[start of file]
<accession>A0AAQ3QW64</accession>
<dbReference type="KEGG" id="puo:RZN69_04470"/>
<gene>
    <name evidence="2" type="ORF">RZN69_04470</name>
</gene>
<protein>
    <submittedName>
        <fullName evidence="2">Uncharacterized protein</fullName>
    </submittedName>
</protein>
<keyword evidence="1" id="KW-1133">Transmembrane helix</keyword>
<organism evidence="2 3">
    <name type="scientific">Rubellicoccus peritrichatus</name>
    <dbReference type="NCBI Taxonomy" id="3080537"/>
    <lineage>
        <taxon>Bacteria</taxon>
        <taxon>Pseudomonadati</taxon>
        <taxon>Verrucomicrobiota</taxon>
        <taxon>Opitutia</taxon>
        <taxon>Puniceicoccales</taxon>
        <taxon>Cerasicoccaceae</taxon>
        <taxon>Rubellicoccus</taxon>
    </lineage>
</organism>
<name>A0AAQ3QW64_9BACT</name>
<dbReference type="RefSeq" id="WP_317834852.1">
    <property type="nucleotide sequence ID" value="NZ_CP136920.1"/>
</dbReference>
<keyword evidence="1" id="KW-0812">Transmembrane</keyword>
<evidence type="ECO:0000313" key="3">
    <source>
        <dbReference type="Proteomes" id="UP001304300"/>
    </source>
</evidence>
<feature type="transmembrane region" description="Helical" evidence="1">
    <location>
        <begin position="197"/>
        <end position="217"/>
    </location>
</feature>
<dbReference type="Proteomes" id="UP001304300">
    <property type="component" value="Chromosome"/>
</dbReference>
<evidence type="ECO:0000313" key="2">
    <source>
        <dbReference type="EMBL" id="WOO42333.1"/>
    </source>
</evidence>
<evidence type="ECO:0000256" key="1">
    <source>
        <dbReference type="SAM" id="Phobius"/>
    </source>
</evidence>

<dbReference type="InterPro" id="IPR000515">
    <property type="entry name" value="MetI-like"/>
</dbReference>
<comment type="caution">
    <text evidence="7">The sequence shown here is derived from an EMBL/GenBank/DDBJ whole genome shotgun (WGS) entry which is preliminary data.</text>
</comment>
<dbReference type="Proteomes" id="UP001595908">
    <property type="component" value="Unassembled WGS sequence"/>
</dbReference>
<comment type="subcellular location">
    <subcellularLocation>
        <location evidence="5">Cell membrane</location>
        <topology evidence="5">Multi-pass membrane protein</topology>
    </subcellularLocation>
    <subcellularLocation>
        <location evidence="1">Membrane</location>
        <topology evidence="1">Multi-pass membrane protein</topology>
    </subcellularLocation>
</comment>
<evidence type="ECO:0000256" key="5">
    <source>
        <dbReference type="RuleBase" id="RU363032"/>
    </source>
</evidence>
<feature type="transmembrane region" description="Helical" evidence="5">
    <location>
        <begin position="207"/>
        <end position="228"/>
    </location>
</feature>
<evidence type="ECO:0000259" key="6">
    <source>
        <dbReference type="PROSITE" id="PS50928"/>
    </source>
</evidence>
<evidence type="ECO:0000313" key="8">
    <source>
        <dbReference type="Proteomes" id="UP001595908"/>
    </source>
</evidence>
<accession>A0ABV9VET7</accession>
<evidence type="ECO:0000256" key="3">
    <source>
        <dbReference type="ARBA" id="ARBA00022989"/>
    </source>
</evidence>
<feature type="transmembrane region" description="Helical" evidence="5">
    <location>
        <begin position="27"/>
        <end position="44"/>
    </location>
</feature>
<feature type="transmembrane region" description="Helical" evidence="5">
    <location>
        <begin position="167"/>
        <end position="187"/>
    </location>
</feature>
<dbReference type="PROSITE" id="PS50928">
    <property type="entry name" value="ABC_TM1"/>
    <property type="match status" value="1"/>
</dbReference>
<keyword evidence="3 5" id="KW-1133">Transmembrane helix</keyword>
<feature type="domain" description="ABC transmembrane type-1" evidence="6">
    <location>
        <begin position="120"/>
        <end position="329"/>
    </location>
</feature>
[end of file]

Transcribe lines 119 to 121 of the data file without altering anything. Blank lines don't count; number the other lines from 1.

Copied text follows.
        <begin position="120"/>
        <end position="329"/>
    </location>